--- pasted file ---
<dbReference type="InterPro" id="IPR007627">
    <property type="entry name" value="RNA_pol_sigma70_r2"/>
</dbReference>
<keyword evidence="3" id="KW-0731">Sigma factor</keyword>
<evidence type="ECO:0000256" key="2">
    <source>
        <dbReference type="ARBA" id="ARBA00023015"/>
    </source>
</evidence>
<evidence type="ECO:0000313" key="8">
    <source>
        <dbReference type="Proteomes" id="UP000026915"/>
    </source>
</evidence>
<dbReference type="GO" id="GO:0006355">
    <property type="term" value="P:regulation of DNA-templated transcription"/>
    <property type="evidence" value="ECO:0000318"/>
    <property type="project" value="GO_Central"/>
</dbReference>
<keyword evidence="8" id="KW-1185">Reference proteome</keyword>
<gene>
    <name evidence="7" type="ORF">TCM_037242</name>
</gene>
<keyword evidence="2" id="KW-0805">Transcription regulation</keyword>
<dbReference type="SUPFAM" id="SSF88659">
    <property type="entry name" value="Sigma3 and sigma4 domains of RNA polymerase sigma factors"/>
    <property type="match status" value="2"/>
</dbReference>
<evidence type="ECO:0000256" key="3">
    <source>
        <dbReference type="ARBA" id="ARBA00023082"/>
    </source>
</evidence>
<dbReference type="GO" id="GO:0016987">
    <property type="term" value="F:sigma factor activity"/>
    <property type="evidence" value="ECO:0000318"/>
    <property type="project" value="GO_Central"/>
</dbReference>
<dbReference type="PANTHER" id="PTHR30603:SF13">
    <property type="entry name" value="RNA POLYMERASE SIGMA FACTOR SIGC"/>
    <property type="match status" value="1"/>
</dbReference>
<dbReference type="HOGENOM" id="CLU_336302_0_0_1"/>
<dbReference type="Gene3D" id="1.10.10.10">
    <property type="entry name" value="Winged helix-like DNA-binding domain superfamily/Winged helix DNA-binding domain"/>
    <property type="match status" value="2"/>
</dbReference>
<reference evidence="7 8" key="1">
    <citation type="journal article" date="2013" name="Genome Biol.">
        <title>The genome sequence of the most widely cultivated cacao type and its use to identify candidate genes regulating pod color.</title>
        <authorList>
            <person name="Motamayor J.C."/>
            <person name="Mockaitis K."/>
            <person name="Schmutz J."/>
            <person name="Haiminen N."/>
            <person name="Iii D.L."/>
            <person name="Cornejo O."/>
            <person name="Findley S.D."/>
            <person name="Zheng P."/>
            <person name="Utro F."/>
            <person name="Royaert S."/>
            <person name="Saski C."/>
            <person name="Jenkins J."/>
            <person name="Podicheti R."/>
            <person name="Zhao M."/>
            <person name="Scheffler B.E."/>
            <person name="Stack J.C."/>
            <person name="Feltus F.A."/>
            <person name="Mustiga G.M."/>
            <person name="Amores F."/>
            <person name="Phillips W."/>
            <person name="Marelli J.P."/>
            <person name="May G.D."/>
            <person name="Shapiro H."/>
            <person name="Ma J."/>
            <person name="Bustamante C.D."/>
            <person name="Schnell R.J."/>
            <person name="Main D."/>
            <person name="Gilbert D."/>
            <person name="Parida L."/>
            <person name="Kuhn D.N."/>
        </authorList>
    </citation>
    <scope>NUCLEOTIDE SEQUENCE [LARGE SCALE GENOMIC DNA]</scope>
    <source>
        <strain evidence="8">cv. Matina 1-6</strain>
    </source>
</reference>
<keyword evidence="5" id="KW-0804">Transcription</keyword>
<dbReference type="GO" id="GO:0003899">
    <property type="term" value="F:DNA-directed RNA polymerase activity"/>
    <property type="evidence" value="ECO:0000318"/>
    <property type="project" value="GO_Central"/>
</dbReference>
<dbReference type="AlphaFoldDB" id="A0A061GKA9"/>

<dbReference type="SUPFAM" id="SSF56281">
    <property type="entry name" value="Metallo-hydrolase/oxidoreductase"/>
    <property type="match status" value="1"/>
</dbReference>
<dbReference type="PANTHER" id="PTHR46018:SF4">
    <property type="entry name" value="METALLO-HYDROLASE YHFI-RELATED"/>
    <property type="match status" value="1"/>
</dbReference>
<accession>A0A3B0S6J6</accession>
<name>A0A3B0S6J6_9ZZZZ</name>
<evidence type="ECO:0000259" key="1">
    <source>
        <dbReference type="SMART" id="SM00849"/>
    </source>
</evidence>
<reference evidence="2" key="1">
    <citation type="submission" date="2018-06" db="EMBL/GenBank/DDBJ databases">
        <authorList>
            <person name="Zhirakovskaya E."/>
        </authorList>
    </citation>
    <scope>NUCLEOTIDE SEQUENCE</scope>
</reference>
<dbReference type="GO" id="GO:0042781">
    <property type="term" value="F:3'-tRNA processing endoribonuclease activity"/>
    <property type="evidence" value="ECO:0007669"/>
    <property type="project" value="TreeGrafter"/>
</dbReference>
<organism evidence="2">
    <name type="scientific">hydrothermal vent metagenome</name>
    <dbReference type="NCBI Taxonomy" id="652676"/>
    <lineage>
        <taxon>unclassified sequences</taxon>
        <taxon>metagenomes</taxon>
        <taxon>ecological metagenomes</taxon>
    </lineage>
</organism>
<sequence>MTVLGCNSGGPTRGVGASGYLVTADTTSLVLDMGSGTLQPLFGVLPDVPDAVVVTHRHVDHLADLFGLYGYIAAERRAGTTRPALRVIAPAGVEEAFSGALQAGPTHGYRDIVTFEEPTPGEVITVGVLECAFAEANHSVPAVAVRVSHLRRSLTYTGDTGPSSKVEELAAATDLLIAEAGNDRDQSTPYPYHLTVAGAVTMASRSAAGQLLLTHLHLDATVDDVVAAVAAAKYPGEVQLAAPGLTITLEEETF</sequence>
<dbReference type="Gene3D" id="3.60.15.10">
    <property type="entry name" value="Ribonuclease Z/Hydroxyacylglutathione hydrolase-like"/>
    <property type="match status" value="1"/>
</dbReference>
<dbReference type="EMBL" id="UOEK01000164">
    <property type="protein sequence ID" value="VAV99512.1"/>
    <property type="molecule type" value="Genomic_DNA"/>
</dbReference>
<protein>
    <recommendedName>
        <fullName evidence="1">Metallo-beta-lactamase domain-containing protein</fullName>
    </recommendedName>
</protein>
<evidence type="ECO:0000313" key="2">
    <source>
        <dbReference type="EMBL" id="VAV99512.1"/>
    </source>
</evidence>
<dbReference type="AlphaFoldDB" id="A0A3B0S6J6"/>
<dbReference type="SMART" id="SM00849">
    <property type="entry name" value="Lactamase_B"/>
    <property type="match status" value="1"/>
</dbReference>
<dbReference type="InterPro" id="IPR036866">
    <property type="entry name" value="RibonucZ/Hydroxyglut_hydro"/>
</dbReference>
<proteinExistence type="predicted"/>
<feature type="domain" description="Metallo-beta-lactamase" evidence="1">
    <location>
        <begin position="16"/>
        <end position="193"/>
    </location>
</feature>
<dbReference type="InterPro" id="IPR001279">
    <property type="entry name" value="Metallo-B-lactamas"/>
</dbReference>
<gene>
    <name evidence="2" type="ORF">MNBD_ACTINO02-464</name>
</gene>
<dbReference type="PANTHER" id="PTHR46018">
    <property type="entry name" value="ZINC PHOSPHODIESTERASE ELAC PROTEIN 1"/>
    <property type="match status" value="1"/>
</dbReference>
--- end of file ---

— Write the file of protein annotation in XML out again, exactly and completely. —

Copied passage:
<dbReference type="InterPro" id="IPR007627">
    <property type="entry name" value="RNA_pol_sigma70_r2"/>
</dbReference>
<keyword evidence="3" id="KW-0731">Sigma factor</keyword>
<evidence type="ECO:0000256" key="2">
    <source>
        <dbReference type="ARBA" id="ARBA00023015"/>
    </source>
</evidence>
<evidence type="ECO:0000313" key="8">
    <source>
        <dbReference type="Proteomes" id="UP000026915"/>
    </source>
</evidence>
<dbReference type="GO" id="GO:0006355">
    <property type="term" value="P:regulation of DNA-templated transcription"/>
    <property type="evidence" value="ECO:0000318"/>
    <property type="project" value="GO_Central"/>
</dbReference>
<keyword evidence="8" id="KW-1185">Reference proteome</keyword>
<gene>
    <name evidence="7" type="ORF">TCM_037242</name>
</gene>
<keyword evidence="2" id="KW-0805">Transcription regulation</keyword>
<dbReference type="SUPFAM" id="SSF88659">
    <property type="entry name" value="Sigma3 and sigma4 domains of RNA polymerase sigma factors"/>
    <property type="match status" value="2"/>
</dbReference>
<evidence type="ECO:0000256" key="3">
    <source>
        <dbReference type="ARBA" id="ARBA00023082"/>
    </source>
</evidence>
<dbReference type="GO" id="GO:0016987">
    <property type="term" value="F:sigma factor activity"/>
    <property type="evidence" value="ECO:0000318"/>
    <property type="project" value="GO_Central"/>
</dbReference>
<dbReference type="PANTHER" id="PTHR30603:SF13">
    <property type="entry name" value="RNA POLYMERASE SIGMA FACTOR SIGC"/>
    <property type="match status" value="1"/>
</dbReference>
<dbReference type="HOGENOM" id="CLU_336302_0_0_1"/>
<dbReference type="Gene3D" id="1.10.10.10">
    <property type="entry name" value="Winged helix-like DNA-binding domain superfamily/Winged helix DNA-binding domain"/>
    <property type="match status" value="2"/>
</dbReference>
<reference evidence="7 8" key="1">
    <citation type="journal article" date="2013" name="Genome Biol.">
        <title>The genome sequence of the most widely cultivated cacao type and its use to identify candidate genes regulating pod color.</title>
        <authorList>
            <person name="Motamayor J.C."/>
            <person name="Mockaitis K."/>
            <person name="Schmutz J."/>
            <person name="Haiminen N."/>
            <person name="Iii D.L."/>
            <person name="Cornejo O."/>
            <person name="Findley S.D."/>
            <person name="Zheng P."/>
            <person name="Utro F."/>
            <person name="Royaert S."/>
            <person name="Saski C."/>
            <person name="Jenkins J."/>
            <person name="Podicheti R."/>
            <person name="Zhao M."/>
            <person name="Scheffler B.E."/>
            <person name="Stack J.C."/>
            <person name="Feltus F.A."/>
            <person name="Mustiga G.M."/>
            <person name="Amores F."/>
            <person name="Phillips W."/>
            <person name="Marelli J.P."/>
            <person name="May G.D."/>
            <person name="Shapiro H."/>
            <person name="Ma J."/>
            <person name="Bustamante C.D."/>
            <person name="Schnell R.J."/>
            <person name="Main D."/>
            <person name="Gilbert D."/>
            <person name="Parida L."/>
            <person name="Kuhn D.N."/>
        </authorList>
    </citation>
    <scope>NUCLEOTIDE SEQUENCE [LARGE SCALE GENOMIC DNA]</scope>
    <source>
        <strain evidence="8">cv. Matina 1-6</strain>
    </source>
</reference>
<keyword evidence="5" id="KW-0804">Transcription</keyword>
<dbReference type="GO" id="GO:0003899">
    <property type="term" value="F:DNA-directed RNA polymerase activity"/>
    <property type="evidence" value="ECO:0000318"/>
    <property type="project" value="GO_Central"/>
</dbReference>
<dbReference type="AlphaFoldDB" id="A0A061GKA9"/>

<dbReference type="SUPFAM" id="SSF56281">
    <property type="entry name" value="Metallo-hydrolase/oxidoreductase"/>
    <property type="match status" value="1"/>
</dbReference>
<dbReference type="PANTHER" id="PTHR46018:SF4">
    <property type="entry name" value="METALLO-HYDROLASE YHFI-RELATED"/>
    <property type="match status" value="1"/>
</dbReference>
<accession>A0A3B0S6J6</accession>
<name>A0A3B0S6J6_9ZZZZ</name>
<evidence type="ECO:0000259" key="1">
    <source>
        <dbReference type="SMART" id="SM00849"/>
    </source>
</evidence>
<reference evidence="2" key="1">
    <citation type="submission" date="2018-06" db="EMBL/GenBank/DDBJ databases">
        <authorList>
            <person name="Zhirakovskaya E."/>
        </authorList>
    </citation>
    <scope>NUCLEOTIDE SEQUENCE</scope>
</reference>
<dbReference type="GO" id="GO:0042781">
    <property type="term" value="F:3'-tRNA processing endoribonuclease activity"/>
    <property type="evidence" value="ECO:0007669"/>
    <property type="project" value="TreeGrafter"/>
</dbReference>
<organism evidence="2">
    <name type="scientific">hydrothermal vent metagenome</name>
    <dbReference type="NCBI Taxonomy" id="652676"/>
    <lineage>
        <taxon>unclassified sequences</taxon>
        <taxon>metagenomes</taxon>
        <taxon>ecological metagenomes</taxon>
    </lineage>
</organism>
<sequence>MTVLGCNSGGPTRGVGASGYLVTADTTSLVLDMGSGTLQPLFGVLPDVPDAVVVTHRHVDHLADLFGLYGYIAAERRAGTTRPALRVIAPAGVEEAFSGALQAGPTHGYRDIVTFEEPTPGEVITVGVLECAFAEANHSVPAVAVRVSHLRRSLTYTGDTGPSSKVEELAAATDLLIAEAGNDRDQSTPYPYHLTVAGAVTMASRSAAGQLLLTHLHLDATVDDVVAAVAAAKYPGEVQLAAPGLTITLEEETF</sequence>
<dbReference type="Gene3D" id="3.60.15.10">
    <property type="entry name" value="Ribonuclease Z/Hydroxyacylglutathione hydrolase-like"/>
    <property type="match status" value="1"/>
</dbReference>
<dbReference type="EMBL" id="UOEK01000164">
    <property type="protein sequence ID" value="VAV99512.1"/>
    <property type="molecule type" value="Genomic_DNA"/>
</dbReference>
<protein>
    <recommendedName>
        <fullName evidence="1">Metallo-beta-lactamase domain-containing protein</fullName>
    </recommendedName>
</protein>
<evidence type="ECO:0000313" key="2">
    <source>
        <dbReference type="EMBL" id="VAV99512.1"/>
    </source>
</evidence>
<dbReference type="AlphaFoldDB" id="A0A3B0S6J6"/>
<dbReference type="SMART" id="SM00849">
    <property type="entry name" value="Lactamase_B"/>
    <property type="match status" value="1"/>
</dbReference>
<dbReference type="InterPro" id="IPR036866">
    <property type="entry name" value="RibonucZ/Hydroxyglut_hydro"/>
</dbReference>
<proteinExistence type="predicted"/>
<feature type="domain" description="Metallo-beta-lactamase" evidence="1">
    <location>
        <begin position="16"/>
        <end position="193"/>
    </location>
</feature>
<dbReference type="InterPro" id="IPR001279">
    <property type="entry name" value="Metallo-B-lactamas"/>
</dbReference>
<gene>
    <name evidence="2" type="ORF">MNBD_ACTINO02-464</name>
</gene>
<dbReference type="PANTHER" id="PTHR46018">
    <property type="entry name" value="ZINC PHOSPHODIESTERASE ELAC PROTEIN 1"/>
    <property type="match status" value="1"/>
</dbReference>